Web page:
Dogs and horses have always been a part of my life. During the late 1980s, as I began my career as a litigator, I would bring my dogs to work on Friday mornings, parking my car in the cool garage under the courthouse, leaving at the end of my day to travel to and then participate in a dog show. I grappled with my intense law practice as a new prosecutor by showing my Irish Setters in AKC confirmation shows.
After several years of practice, I decided to stay home to raise my children. My husband enjoyed a complex career as an investment banker. During my sabbatical from law practice, I volunteered at the PTA. My work with the PTA shifted my perspective on how to address conflicts when they arose. I learned the skill of active listening and participating in discussions that lead to collaborative resolutions.
In 2008, the economic “crash” significantly affected our family. I restarted my law practice in response to this crisis. I had no way of knowing then just how significant my time with the PTA would be in informing my future approach to the law.
A New Holistic Approach
At one point when I re-started my litigation practice, I represented wonderful people who had adopted a dog from a rescue organization. They were now embroiled in huge litigation over what I believed was a minor misunderstanding. In representing my client in the legal conflict with the rescue, I noticed destructive posturing and incivility from opposing counsel. I consequently reflected upon how I wanted to practice law.
I explored these following questions.
- How had I participated in the practice of law (e.g. posturing and being assertive) in my time as a neophyte litigator?
- How can it be that we (the other side and I) were unable to sit down and have a conversation about the dog?
While I won my case, I realized at once that both sides – my client and the rescue organization – suffered a collective loss beyond the legal issues involved. My client spent a great deal of money because no one would talk to each other. The rescue lost a long-time adopter.
This is when I recognized dispute resolution professionals uniquely understand how conflict works and use resolution tools to help the parties find a result that can be holistic and person-centered. (In this case, I also say animal-centered solutions.) Animals live uniquely in the present. They do not harbor resentment or need to get even. In practicing alternative dispute resolution I help clients remain present while being hopeful for the future and with less of a need to get even.
When we think about the animals in our lives, we recognize how much joy and equilibrium they provide. After my experience in representing the dog adopters, I realized a personal need to coalesce my practice with my passion for animals. Finding a collaborative solution that could work for both the human custodians and the animals spoke to my need to get it right over being right.
Recognizing the disparity between the application of law to conflicts related to animals and the parties need to have their position heard, resulted in my creating this niche. From 2010 to 2015, I proceeded to enroll in mediation training, learning the skills of becoming a collaborative attorney, mediator, and conflict coach.
To show the importance of helping parties find equilibrium when it comes to their pet, I will share with you one of the first cases I handled dealing with a conflict over a beloved pet. In this case, the parties kept stealing the dog out of each other’s yard. Now this might seem crazy in and of itself, yet the craziest part was they would then remove the dog over international boundaries (USA to Canada). This stealing over international borders happened several times a year for three years before I was asked to help resolve the custody of the dog.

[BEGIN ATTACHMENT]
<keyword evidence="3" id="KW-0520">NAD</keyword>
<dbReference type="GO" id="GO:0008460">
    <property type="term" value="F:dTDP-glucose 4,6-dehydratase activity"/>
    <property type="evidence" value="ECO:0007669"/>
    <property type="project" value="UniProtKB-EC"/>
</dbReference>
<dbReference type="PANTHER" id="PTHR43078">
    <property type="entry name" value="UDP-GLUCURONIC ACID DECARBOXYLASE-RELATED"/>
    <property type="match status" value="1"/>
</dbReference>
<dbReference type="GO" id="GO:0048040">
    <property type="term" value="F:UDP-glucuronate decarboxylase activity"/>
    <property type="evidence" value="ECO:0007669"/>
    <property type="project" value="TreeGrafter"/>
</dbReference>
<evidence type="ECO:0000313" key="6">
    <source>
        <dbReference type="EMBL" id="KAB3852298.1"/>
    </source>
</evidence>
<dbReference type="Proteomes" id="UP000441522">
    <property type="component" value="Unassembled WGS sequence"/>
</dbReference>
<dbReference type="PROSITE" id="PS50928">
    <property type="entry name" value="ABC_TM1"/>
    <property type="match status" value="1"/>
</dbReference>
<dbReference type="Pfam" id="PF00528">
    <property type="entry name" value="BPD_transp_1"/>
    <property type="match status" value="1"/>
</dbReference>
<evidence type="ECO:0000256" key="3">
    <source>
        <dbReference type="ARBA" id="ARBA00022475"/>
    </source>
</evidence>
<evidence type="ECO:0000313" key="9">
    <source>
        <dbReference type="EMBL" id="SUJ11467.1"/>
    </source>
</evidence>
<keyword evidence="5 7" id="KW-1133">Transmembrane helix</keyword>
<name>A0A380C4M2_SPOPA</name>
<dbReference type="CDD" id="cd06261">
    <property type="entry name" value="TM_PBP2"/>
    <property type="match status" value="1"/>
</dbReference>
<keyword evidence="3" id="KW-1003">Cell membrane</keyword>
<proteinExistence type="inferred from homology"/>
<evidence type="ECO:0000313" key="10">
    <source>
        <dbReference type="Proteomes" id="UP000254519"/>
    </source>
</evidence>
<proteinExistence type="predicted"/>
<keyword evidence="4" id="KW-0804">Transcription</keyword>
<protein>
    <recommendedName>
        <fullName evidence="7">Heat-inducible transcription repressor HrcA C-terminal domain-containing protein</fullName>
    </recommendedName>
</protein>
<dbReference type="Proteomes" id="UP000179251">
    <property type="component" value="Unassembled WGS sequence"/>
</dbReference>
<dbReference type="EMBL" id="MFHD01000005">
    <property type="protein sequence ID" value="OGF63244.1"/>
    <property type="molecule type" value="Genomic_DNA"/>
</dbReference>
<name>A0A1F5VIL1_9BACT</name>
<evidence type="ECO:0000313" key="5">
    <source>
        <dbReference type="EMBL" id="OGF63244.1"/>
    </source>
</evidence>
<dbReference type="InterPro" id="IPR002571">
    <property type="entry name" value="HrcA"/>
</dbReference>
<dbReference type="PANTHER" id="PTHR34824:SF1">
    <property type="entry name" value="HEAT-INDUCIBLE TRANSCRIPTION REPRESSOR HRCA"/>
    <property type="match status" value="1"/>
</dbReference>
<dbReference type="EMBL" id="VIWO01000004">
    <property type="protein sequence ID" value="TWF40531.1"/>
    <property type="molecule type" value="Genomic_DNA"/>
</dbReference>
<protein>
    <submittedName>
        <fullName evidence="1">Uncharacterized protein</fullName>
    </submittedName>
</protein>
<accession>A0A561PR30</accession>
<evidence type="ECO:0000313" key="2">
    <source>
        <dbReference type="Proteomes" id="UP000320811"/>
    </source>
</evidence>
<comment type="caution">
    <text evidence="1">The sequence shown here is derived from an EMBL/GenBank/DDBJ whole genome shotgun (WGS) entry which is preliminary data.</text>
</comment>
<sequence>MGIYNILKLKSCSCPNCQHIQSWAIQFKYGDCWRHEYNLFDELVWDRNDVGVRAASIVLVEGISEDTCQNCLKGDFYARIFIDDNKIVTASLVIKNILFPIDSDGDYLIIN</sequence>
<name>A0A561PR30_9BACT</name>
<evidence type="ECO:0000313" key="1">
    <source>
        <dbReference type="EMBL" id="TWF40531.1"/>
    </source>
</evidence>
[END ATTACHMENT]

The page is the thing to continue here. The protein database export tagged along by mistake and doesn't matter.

It took a year of mediation off and on, due to the suffering each party felt at the sight of the other moving on before we were able to begin to focus on the best interests of the dog and find a solution they could abide. It has been seven years since the agreement was entered into and the parties are still abiding by the agreement ‘THEY’ worked out.
Looking for your niche
I want you to explore this fundamental question:
How can I find my niche and foster the same success?
I urge you to blend your passion with your purpose, then create the need in your profession. What this means is, if you have a passion, be it music, sports, DEI, car racing, or golf, look at disagreements that may arise, write better contracts or help the participants enter into more integrative relationships by helping those as passionate as you are find a better way to resolve disagreements. Apply your knowledge of the law to your passion and its foibles. Help those like you enjoy their passion with less conflict and stress.
I created something that had never been done before yet was desperately needed. Providing dedicated mediation services related to conflicts over animals equips parties to actively listen, ask curious questions, and have a generous heart like their animals.
As I enter my 13th year of practice focusing on the resolution of animal related disputes through collaborative & integrative law, plus mediation and conflict coaching, I awaken daily grateful for the niche that I have created. Along the way, a range of early adopters supported my innovative approach to law and to dispute resolution. Wonderful attorneys and mediators would inevitably ask if I separated fighting dogs. I said, “In a way yes, because that was the easy part; it’s their owners who provide the drama!” At bar meetings I would be referred to as the pet conflict mediator.
In conclusion, follow me and please look for your niche. Blend passion and purpose with your profession to find new ways to serve others – of all species.